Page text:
- secondly, perhaps even more crucially, it is pretty impossible to decide what the bare minimum actually looks like.
There are plenty of different examples of standards and accreditation out there — from the Science Based Targets initiative (SBTi) for climate action and net zero goals; to ISO 20400 for sustainable procurement; or BES 6001 for responsible sourcing.
There are also numerous highly credible organisations that can offer dedicated training and guidance — from the UK Green Building Council (UKGBC), via the Supply Chain Sustainability School, to the One Planet Network.
With hundreds of permutations to choose from, suppliers are not just spoilt for choice, but in danger of suffering from paralysis by analysis — comply with what?
Moving goalposts and mixed signals
Furthermore, the goalposts keep moving and the signals get ever-more mixed.
The UK Government, for instance, has admitted it looks likely to fall short of its Nationally Determined Contribution (NDC) under the Paris Agreement, hitting only 92% of its 2030 goal, according to (generous) estimates in its own Carbon Budget Delivery Plan.
Nevertheless, the administration appears keen to water down its green commitments still further, rather than fortifying them — as evidenced by recent rumours of both a partial U-turn on the U-turn on onshore wind, plus a likely extension to EPC deadlines for landlords.
To muddy the waters still further, there is also the rising tide of greenwash to consider.
So, how can the supply chain avoid ending up the scapegoat in all of this?
Suppliers face paralysis by analysis — exactly what do they comply with?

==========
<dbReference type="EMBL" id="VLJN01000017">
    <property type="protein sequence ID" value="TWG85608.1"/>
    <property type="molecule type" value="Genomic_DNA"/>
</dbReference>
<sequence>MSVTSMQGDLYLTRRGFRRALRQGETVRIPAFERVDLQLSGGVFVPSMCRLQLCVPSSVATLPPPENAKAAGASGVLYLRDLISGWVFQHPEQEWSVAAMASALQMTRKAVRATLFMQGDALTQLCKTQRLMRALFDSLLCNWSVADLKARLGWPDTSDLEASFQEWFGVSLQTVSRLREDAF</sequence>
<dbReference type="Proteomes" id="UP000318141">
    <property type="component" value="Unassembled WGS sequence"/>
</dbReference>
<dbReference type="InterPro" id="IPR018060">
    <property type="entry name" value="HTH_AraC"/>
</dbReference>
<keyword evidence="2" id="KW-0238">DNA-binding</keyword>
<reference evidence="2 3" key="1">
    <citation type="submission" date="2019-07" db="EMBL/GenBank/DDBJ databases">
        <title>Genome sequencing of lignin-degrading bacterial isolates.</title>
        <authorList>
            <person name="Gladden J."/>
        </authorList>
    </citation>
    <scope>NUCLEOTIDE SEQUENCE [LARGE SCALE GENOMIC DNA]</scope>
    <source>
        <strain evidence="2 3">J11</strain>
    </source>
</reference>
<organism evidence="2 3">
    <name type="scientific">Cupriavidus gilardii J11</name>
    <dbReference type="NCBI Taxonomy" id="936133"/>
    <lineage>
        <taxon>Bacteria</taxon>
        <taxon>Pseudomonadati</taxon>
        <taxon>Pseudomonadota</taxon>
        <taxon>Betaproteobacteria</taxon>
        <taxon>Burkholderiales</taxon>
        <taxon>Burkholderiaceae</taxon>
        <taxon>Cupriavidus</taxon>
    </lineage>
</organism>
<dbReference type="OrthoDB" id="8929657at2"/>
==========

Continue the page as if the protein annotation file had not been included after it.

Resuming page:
Three steps to a Net Zero roadmap
Well, make a start; and start simple — by taking these three steps towards a roadmap.
Step One: Count your Carbon.
Measure your emissions and impacts. Doubts are often raised about whether clients, consultants and contractors actually have the quality of data they need to make more strategic and sustainable purchasing decisions — so, crunch the numbers for them and add third-party validation for credibility and transparency.
Step Two: Pen your Policy.
Even the smallest of micro-businesses (which make up the majority of the construction supply chain) should take the time to write their own rulebook. The figures and findings from Step One will help inform the focus and shape the strategy.
Step Three: Agree your Goals.
Progressing from intention to implementation, this is where the aspirations of Step Two get turned into actions. Targets determine tasks; and deadlines get stuff done. Net Zero is a journey, with twists and turns inevitable en route — so build in bags of interim goals, as check-in points along the way to plot your progress.
Many organisations will already have done some, or all, of the above (at least once) — for them, it is more a matter of when to revisit and review their travel plan towards Net Zero.
For others, there is no roadmap yet — so fixing Step One coordinates is literally the start.
Either way, the supply chain becomes more part of the solution, than the problem.